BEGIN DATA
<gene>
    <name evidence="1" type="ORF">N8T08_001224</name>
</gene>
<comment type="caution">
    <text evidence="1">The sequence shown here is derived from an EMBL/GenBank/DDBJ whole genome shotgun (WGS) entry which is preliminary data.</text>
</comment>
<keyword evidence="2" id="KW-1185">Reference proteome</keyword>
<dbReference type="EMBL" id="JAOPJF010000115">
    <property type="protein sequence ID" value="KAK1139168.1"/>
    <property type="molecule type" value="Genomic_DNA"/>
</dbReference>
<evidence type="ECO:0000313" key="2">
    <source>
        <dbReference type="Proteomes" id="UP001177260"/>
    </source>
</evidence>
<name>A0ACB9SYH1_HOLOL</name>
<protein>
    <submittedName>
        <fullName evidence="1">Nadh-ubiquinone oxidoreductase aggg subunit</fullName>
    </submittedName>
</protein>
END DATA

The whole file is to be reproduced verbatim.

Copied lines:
<gene>
    <name evidence="1" type="ORF">N8T08_001224</name>
</gene>
<comment type="caution">
    <text evidence="1">The sequence shown here is derived from an EMBL/GenBank/DDBJ whole genome shotgun (WGS) entry which is preliminary data.</text>
</comment>
<keyword evidence="2" id="KW-1185">Reference proteome</keyword>
<dbReference type="EMBL" id="JAOPJF010000115">
    <property type="protein sequence ID" value="KAK1139168.1"/>
    <property type="molecule type" value="Genomic_DNA"/>
</dbReference>
<evidence type="ECO:0000313" key="2">
    <source>
        <dbReference type="Proteomes" id="UP001177260"/>
    </source>
</evidence>
<name>A0ACB9SYH1_HOLOL</name>
<protein>
    <submittedName>
        <fullName evidence="1">Nadh-ubiquinone oxidoreductase aggg subunit</fullName>
    </submittedName>
</protein>